PS—You will note that I made it through this entire post without a single pun on the word suck!

Am I A Bad Person Because I Laugh?

The younger of our two nephews, the 7 year old, is going through a phase.  Of late, he finds a way to introduce the concept of farting and pooping into every conversation and situation.

He doesn’t get into trouble for doing it, but I do.  That’s because I find his utterances and observations hysterically funny, can’t help laughing, and ultimately, according to conventional wisdom, serve only to “encourage him.”

I can’t help it.

For example, the older boy and I were reading a book together.  The book mentioned that some words are the same when they are spelled forward or backward.  “Racecar” was the example. 

Seizing upon the opportunity to increase knowledge, I explained to him that such words were known as palindromes.  We took a short break from our reading to see how many palindromes we could think of.  While in the middle of this esoteric discussion, the 7 year old came in wanting to read a story about Vikings and their strange names.  To occupy him while we finished our earlier story, I suggested that he come up with a “palindromic Viking name” while he waited.  We explained what a palindrome was and sent him away.  I figured we wouldn’t see him for the rest of the afternoon. 

He returned in two minutes and claimed he had come up with a name.

“Oh yeah?” I asked smugly, thinking he must have misunderstood the task at hand.  “Tell us a palindromic Viking name.”

“PooP BoB.”

How, I ask you, can you maintain a decorous learning environment under such circumstances?

Then there was the time they got goldfish.  Their parents know them well enough to have taken charge of the naming process so they have been given nice goldfish names like “Mr. Spots,” and “Finny.”  I made the mistake of asking them how they were enjoying the goldfish.  The younger boy said that he liked them but would have preferred a turtle as a pet.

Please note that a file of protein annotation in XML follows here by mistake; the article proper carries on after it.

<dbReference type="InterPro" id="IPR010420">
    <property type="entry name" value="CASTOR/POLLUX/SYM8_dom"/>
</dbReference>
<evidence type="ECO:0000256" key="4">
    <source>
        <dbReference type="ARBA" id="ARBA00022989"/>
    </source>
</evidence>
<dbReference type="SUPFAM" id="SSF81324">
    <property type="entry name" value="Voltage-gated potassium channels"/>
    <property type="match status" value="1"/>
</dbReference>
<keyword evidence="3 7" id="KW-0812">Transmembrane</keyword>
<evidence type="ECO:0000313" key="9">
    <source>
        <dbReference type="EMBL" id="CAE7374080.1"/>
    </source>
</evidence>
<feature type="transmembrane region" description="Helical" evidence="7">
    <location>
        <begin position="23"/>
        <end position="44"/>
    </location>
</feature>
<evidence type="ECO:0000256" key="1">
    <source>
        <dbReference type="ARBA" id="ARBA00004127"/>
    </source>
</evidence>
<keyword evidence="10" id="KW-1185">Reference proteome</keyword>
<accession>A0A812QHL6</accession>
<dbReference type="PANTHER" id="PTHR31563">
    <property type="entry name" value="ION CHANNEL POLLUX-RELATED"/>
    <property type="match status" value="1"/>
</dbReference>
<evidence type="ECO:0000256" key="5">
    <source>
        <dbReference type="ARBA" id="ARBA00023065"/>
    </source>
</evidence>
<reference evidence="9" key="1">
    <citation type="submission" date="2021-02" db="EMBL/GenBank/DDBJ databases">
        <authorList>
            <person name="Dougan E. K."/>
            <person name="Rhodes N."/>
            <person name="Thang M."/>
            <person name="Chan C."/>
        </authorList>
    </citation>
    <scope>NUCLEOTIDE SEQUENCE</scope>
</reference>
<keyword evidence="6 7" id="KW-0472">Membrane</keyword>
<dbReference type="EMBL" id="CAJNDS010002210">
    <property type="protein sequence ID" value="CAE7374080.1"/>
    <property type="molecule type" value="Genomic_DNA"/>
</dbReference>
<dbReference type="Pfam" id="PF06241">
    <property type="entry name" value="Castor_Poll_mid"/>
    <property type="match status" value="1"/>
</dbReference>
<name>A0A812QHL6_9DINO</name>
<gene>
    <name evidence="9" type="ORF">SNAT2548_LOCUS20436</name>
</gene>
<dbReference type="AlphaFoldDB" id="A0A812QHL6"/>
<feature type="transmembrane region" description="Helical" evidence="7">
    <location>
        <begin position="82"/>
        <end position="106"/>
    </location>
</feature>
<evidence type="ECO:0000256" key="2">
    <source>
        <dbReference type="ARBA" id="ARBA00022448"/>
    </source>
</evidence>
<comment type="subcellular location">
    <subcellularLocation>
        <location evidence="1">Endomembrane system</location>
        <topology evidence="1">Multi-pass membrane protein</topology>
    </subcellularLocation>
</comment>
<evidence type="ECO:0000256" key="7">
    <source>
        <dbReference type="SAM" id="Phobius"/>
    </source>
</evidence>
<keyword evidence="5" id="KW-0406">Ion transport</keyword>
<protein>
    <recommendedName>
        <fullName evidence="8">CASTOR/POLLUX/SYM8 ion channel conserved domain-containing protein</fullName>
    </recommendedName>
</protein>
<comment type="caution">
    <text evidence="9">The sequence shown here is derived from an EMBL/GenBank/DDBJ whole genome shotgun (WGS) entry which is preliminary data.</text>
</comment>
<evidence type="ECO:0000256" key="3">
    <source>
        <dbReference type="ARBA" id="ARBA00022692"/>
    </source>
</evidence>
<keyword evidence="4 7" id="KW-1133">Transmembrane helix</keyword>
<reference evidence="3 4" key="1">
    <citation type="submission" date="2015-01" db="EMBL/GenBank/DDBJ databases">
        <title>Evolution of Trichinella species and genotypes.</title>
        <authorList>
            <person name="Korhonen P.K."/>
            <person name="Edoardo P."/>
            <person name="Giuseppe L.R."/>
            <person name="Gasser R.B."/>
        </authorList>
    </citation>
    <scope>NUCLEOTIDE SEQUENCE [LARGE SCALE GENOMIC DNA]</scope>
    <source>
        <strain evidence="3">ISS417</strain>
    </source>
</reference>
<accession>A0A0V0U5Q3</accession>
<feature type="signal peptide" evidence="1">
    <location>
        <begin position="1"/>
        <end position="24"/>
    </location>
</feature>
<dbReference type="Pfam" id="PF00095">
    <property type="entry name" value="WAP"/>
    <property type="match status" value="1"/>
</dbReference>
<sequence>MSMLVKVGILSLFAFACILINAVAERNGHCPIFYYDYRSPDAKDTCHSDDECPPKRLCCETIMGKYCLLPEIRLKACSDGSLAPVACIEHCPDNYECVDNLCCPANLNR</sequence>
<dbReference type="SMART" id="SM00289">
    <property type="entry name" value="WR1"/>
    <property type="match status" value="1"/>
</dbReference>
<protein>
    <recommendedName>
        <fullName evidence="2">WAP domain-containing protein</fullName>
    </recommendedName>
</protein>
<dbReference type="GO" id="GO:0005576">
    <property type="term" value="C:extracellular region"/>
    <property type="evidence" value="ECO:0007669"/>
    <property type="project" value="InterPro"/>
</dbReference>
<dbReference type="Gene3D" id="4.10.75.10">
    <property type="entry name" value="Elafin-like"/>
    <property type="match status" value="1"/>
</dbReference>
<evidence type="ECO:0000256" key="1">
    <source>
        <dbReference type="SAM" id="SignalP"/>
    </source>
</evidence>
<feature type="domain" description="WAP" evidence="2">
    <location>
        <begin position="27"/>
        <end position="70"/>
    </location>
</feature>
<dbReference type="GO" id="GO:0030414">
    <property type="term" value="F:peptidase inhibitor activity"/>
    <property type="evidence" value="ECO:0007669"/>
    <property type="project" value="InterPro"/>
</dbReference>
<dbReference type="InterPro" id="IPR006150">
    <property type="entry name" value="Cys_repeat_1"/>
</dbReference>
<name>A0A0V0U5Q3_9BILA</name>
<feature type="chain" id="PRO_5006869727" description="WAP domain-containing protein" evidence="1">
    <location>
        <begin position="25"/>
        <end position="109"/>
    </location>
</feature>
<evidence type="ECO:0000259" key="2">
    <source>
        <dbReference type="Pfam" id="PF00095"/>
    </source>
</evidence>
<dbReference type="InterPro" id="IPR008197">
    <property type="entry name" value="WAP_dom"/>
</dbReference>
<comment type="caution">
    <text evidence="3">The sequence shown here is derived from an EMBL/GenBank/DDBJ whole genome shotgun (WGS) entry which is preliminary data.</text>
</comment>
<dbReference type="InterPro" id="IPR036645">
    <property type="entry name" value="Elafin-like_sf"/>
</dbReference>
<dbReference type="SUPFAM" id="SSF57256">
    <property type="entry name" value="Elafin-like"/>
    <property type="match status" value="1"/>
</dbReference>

“Why?” I asked, innocently.

“So I could name him Turd.  Get it?  Turd the Turtle!”

It is scary when you get a pang of why didn’t I think of that when you are talking to a seven year old.

And I must confess, I participated in the ensuing game to see how many times one could use the word ‘turd’ in a sentence describing the eponymous amphibian.

The boy’s parents (and my wife) are hoping that the passage of time will resolve the issue.  And in a way I can’t blame them.  Any word with a ‘fa sound in it can be guaranteed to be transmogrified.  Poor Mrs. Farquhar is now known as “Mrs. Fartronic.”

They know that the cure for developmental issues like this is to ignore them.  So I am attempting to stifle my giggles.

Although Dr. Freud is no longer mainstream in the psychology world, he would have had a lot to say about this sort of thing.  According to Freud, everyone goes through these sorts of phases in childhood and if they are not adequately resolved (e.g., because of excessive parental control) you will have problems later in life as your mature superego attempts to tell you that you shouldn’t laugh at fart jokes.

Freud even came up with a description of the personality types of people like that.  Say what you will about his psychology, you have to admire Freud for the terminology he came up with and he referred to the set of characteristics that these people exhibit as the “Anal Triad.” 

No jokes about the Chinese mafia, please.

Anyway, the characteristics of the anal triad are orderliness, obstinacy and parsimony. 

I suddenly realized that I know a lot of people like that.  But what struck me the most is that a lot of modern problems have been caused because parents stifled their kids’ fart stage and those kids went on to be bankers and businessmen. 

Without naming names, think back on the congressional testimony of business leaders over the past few years.  They have been getting called on the carpet by Congress because they seem to have messed up the economy.  Messing things up is a big no no to people who didn’t adequately resolve their fart issues.  So we shouldn’t be surprised that we are hearing a lot of denial.  But you’ve also got the rest of the anal triad as well:

Orderliness:  “There is nothing wrong with the securities markets.  The market is a self-regulating apparatus.”

Obstinancy:  “We didn’t do anything wrong.”

Parsimony:   “Last year’s bonus of ten million wasn’t enough.  I need more.”

Just think.  If parents of old had been more tolerant about fart jokes, the economy might still be booming. 

A lot of parents have a lot to answer for!